Average nut quality of test trees.
|# Nuts / lb.||% Kernel||Kernel quality breakdown||Specific gravity|
|% Fancy||% Standard||% Amber|
Introduced in 1957 by J.A. Kernodle of Camp Hill, AL. It is a seedling selection (Thompson and Young, 1985).
*Note: This is an older cultivar planted in the Young Variety Test at the Tifton Campus. Trees were planted decades ago when care was very different than it is now, and trees received much less care, so production data will reflect this fact. Trees began receiving insecticides in 1962, fungicides in 1970, nitrogen in 1962, and drip irrigation in 1975. The data for this cultivar was collected by several individuals, but the bulk of the data and the comments are from my predecessor Dr. Ray Worley. This information was originally published here: Worley and Mullinix, 1997.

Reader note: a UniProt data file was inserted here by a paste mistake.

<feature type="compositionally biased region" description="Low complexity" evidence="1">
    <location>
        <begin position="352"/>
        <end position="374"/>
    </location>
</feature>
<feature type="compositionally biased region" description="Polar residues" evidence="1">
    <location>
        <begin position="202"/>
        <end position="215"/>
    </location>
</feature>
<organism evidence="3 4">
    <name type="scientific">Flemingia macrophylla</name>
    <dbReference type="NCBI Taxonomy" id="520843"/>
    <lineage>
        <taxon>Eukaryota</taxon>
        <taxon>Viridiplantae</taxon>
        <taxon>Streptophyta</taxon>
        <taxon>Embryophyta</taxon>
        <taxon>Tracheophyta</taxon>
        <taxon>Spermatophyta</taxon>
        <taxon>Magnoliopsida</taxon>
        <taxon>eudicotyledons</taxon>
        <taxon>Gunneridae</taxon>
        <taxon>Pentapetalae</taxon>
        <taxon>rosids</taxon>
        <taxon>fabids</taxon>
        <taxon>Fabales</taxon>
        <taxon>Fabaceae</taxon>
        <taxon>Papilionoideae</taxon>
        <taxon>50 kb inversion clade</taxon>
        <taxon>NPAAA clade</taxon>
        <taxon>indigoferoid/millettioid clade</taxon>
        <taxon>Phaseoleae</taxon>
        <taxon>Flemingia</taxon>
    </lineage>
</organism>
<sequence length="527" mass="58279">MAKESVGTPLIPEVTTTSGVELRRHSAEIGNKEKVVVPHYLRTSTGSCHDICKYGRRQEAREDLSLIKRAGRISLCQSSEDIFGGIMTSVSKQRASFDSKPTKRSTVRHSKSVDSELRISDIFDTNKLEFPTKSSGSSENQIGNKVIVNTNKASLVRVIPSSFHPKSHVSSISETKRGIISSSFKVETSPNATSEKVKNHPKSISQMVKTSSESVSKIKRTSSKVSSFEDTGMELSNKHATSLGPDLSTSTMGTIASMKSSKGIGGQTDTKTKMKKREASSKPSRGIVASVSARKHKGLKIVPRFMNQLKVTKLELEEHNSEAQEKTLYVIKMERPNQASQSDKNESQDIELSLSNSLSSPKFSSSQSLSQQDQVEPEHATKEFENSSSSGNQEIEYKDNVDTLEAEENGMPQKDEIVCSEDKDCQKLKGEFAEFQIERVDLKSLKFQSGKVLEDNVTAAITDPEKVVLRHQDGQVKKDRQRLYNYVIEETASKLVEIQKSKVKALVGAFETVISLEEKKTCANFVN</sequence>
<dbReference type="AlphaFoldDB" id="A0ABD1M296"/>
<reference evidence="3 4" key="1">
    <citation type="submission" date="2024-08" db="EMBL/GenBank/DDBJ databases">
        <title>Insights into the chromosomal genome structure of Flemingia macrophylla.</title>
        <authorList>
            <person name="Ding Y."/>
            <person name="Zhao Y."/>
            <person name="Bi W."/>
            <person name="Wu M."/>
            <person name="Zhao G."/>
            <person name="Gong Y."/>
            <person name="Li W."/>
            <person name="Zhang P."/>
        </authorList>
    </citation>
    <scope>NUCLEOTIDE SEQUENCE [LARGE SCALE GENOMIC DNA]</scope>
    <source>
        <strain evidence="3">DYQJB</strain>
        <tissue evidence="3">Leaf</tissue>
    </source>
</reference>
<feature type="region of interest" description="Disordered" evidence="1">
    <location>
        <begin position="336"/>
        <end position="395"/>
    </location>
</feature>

An extra-large nut (45 nuts/lb) with high percent kernel (53). Kernels are smooth and attractive but a little dark. Nuts frequently split at the suture at harvest, but kernels are usually still good. This cultivar seems to often be mixed in by mistake in nursery trees. I have seen several orchards that have a few 'Kernoodle' trees mixed in them. One of the best of the "Super Big" pecans. Not suitable for commercial production, but a fun yard tree with the large size and thin shell.
Production record of test trees beginning in year planted
'Kernodle' production from the Young Variety Test. Each colored line represents the yearly production in pounds of nuts from an individual tree beginning the year planted.
Alternate Bearing Intensity* = (not enough data)
*Computed from mature trees using data from years after trees began receiving fertilizer and pesticide sprays.